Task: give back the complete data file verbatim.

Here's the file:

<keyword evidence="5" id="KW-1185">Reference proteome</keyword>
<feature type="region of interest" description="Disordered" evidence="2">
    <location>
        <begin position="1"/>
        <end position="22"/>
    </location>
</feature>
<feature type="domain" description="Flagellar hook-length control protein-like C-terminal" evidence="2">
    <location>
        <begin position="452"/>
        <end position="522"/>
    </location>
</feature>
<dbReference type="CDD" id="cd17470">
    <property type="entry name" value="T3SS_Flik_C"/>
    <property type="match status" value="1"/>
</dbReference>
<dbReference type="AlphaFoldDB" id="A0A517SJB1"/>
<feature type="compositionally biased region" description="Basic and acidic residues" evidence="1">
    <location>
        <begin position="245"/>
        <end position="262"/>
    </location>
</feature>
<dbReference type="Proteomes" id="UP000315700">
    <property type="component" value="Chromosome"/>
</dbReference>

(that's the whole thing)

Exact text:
<keyword evidence="5" id="KW-1185">Reference proteome</keyword>
<feature type="region of interest" description="Disordered" evidence="2">
    <location>
        <begin position="1"/>
        <end position="22"/>
    </location>
</feature>
<feature type="domain" description="Flagellar hook-length control protein-like C-terminal" evidence="2">
    <location>
        <begin position="452"/>
        <end position="522"/>
    </location>
</feature>
<dbReference type="CDD" id="cd17470">
    <property type="entry name" value="T3SS_Flik_C"/>
    <property type="match status" value="1"/>
</dbReference>
<dbReference type="AlphaFoldDB" id="A0A517SJB1"/>
<feature type="compositionally biased region" description="Basic and acidic residues" evidence="1">
    <location>
        <begin position="245"/>
        <end position="262"/>
    </location>
</feature>
<dbReference type="Proteomes" id="UP000315700">
    <property type="component" value="Chromosome"/>
</dbReference>